What You Should Know About Self-Storage Units
Do you struggle to find unused space in your home to store your belongings? Even if you have a garage, basement, and several spare bedrooms, you may still find yourself in this position at some point in time. It's frustrating when this happens, but thankfully there's a quick and easy solution available in the form of self-storage.
Self-storage facilities rent units to individuals and businesses in need of additional storage space. This is usually done on a month-to-month basis, with prices ranging anywhere from $50 bucks to month to several hundred dollars, depending on the facility and unit size (larger units generally cost more). Some facilities, however, have longer lease options available.
It's important to note that most jurisdictions in the U.S. have laws which prohibit the use of storage facilities from being used as a residence. Even if it's climate/humidity-controlled, tenants are not legally allowed to use the storage unit as a residence. I know this probably sounds like common sense, but you would be surprised to see some of the things tenants try to do with their storage units.
It's a common assumption among first-time storage unit tenants that any and all items stored within their unit is insured by the respective facility. While some facilities may offer insurance policies, these are generally few and far between. If you want insurance to cover the cost of damaged or stolen property in a storage unit, you'll need to seek it from an outside source. Contact your current homeowner's insurance provider to see if they offer such insurance. Your best course of action is to obtain self-storage insurance through a third-party such as this.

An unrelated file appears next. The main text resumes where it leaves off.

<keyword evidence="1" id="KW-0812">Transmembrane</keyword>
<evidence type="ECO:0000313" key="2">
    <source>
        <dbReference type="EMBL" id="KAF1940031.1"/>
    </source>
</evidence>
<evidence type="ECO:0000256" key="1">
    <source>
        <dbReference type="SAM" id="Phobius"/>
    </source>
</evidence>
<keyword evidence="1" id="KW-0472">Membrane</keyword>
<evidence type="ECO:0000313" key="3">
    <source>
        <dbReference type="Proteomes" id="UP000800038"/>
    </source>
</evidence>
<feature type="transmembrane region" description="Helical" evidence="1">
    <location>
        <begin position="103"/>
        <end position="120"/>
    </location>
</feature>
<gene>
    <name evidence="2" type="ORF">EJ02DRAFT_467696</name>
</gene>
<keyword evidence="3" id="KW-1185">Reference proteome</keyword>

Again, each and every facility is different, but most self-storage facilities allow the tenant to use their own lock and key. This is in stark contrast to a warehouse storage in which employees have access to tenants' belongings. So if you're going to rent a self-storage unit, you'll need to bring your own key.
Be warned that failure to pay your storage unit rent could result in delinquency, at which point the facility can hold your belongings for a specified period of time before auctioning them off. The buying and reselling of items at storage auctions has become a hot business -- something we discuss a great deal about on our blog. People can attend these auctions, bidding on the contents of delinquent and/or abandoned units in hopes of winning it.